How to read Chinese at any language proficiency level
When learning a new language, a lot of emphasis is placed on speaking and listening. After all, language is all about communication, right? While getting out there and having conversations with native speakers is an excellent way to improve your language skills, reading in your target language is an equally critical part of language acquisition.
Reading is one of the fastest ways to expand your vocabulary and pick up natural language patterns in context. Unlike conversation practice, reading does not require any travel, tutors or language partners and can be done from anywhere at your own pace. The best part is that reading in your target language opens up a whole new world of exciting literature and cultural insights.
Many students of Mandarin Chinese are put off by the idea of reading because of the number of characters they believe is required to achieve literacy. In fact, reading is an activity you can enjoy from very early on in your Chinese studies. If you know how to read Chinese, then it’s an (enjoyable) piece of cake.
Here’s where to find level-appropriate Chinese reading material for beginner, intermediate and advanced learners.
Beginner: HSK 1 – 3 (0 – 600 words)
We all have to start somewhere. Reading in Chinese can be daunting if you only know a few hundred characters. Luckily, there’s a wealth of resources out there for beginner learners ready to explore the exciting world of Chinese literature.
Here’s where to start.
Children’s picture books
Children’s books often use basic vocabulary, simple sentence structures and lots of repetition, making it perfect for beginner language learners.
You may feel a little silly reading children’s stories as an adult, but keep an open mind. You’d be surprised at how genuinely interesting some children’s books can be!
Look out for bilingual Chinese-English picture books like this series.
When it comes to finding level-appropriate reading material as a beginner, curated articles are a great option. There are many websites and apps that offer graded news articles:
Chinese Readers’ Guild – This website is a fantastic resource for anyone looking to improve their Chinese reading skills. Chinese Readers’ Guild offers beginner, intermediate and advanced reading material on a variety of interesting topics, such as Chinese culture, entertainment, food, health, history, news, travel and idioms. Articles include full English translations, audio, a pop-up dictionary and support for both simplified and traditional characters.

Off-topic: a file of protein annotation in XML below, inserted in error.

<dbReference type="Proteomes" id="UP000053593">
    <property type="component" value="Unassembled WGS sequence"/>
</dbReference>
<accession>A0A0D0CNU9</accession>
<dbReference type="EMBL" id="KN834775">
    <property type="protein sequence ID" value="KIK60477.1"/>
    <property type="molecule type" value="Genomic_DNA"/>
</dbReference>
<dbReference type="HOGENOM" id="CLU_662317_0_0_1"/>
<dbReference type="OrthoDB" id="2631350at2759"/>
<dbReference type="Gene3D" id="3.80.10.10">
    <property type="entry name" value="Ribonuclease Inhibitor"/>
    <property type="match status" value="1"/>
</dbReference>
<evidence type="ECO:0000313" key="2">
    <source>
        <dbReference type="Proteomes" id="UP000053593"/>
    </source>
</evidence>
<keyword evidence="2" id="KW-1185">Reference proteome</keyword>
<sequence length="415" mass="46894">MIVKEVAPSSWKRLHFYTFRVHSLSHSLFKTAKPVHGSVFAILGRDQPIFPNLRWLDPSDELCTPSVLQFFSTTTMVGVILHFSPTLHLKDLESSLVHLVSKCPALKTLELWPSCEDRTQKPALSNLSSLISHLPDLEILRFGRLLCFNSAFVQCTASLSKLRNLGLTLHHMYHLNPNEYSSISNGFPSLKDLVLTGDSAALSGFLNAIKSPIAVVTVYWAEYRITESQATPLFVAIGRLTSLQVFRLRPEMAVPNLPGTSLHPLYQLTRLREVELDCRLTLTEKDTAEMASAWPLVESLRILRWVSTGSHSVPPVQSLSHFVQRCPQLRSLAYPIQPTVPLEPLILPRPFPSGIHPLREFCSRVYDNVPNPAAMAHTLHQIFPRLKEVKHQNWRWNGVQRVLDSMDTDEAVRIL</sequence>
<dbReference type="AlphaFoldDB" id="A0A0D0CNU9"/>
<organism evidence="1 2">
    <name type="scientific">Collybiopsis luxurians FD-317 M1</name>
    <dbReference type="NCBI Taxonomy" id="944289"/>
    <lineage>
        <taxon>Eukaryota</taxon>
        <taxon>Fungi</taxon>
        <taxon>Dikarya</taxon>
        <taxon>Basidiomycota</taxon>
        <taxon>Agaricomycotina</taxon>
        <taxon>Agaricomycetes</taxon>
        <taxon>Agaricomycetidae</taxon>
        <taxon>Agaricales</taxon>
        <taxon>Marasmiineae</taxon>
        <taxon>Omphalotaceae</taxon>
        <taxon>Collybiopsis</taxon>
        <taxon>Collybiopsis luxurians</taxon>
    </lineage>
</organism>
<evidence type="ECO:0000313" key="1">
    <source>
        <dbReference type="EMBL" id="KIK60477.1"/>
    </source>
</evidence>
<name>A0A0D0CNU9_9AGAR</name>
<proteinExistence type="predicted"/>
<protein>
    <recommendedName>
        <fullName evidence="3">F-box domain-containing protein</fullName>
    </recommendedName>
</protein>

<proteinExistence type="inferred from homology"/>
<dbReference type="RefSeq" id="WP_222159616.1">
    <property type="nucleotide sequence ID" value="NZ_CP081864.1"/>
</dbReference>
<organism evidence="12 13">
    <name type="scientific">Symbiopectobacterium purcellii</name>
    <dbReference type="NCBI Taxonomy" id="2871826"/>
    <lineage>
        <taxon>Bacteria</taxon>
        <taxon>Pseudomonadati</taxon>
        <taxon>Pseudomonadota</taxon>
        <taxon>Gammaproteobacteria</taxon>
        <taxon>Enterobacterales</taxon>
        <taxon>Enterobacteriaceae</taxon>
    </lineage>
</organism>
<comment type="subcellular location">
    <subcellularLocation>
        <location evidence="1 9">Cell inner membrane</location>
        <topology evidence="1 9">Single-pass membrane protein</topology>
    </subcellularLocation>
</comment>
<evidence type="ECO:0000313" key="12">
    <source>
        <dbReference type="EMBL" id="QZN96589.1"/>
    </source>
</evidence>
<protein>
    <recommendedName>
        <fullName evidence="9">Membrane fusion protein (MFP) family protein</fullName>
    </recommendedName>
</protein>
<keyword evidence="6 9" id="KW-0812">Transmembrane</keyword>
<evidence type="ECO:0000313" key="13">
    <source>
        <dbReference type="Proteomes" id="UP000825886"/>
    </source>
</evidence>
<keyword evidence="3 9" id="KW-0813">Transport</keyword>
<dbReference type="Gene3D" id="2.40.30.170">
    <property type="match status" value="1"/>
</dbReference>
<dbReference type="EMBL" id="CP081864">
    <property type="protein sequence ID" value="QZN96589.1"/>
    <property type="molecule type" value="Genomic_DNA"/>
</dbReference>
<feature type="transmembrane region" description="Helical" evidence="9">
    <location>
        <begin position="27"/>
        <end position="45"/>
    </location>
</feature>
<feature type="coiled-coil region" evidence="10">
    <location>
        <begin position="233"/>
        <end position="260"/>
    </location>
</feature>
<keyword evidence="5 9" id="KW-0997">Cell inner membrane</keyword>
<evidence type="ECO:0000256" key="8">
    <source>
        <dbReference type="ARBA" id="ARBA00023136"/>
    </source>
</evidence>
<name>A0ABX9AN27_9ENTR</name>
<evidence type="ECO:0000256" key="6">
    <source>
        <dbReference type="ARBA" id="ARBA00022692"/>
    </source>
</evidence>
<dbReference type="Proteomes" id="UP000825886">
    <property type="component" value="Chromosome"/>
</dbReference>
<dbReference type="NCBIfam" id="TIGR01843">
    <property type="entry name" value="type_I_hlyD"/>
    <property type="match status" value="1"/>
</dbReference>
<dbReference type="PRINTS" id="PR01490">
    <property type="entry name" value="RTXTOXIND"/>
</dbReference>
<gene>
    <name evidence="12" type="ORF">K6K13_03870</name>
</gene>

Chinese Reading Practice – Kendra Schaefer curates interesting Chinese articles for beginner, intermediate and advanced readers over at Chinese Reading Practice. Each article includes some useful notes on key vocabulary, side-by-side English translation, Pinyin support and pop-up translations.
Du Chinese – Du Chinese is a very popular Chinese reading practice app. Some lessons are available for free, but you’ll need a premium subscription to access all content. The newbie lessons are perfect for absolute beginners.
Decipher Chinese – Practice your reading with short daily HSK-graded news articles. To read the simplest article on this app comfortably you’ll need about 300 words (HSK 2).
The Chairman’s Bao – The Chairman’s Bao offers graded news articles from HSK 1-6. This is a subscription based service and lessons include text, audio, as well as explanations of key grammar points.
Pleco – Pleco is a fantastic free Chinese dictionary that also offers some really useful paid add-ons such as Graded Chinese Readers and selections from the Chairman’s Bao. These are affordable one-time purchases and a good alternative to monthly subscriptions.
The YoYo Chinese character reading course – This course uses three original Chinese language comic books to help you learn how to read words and complete sentences.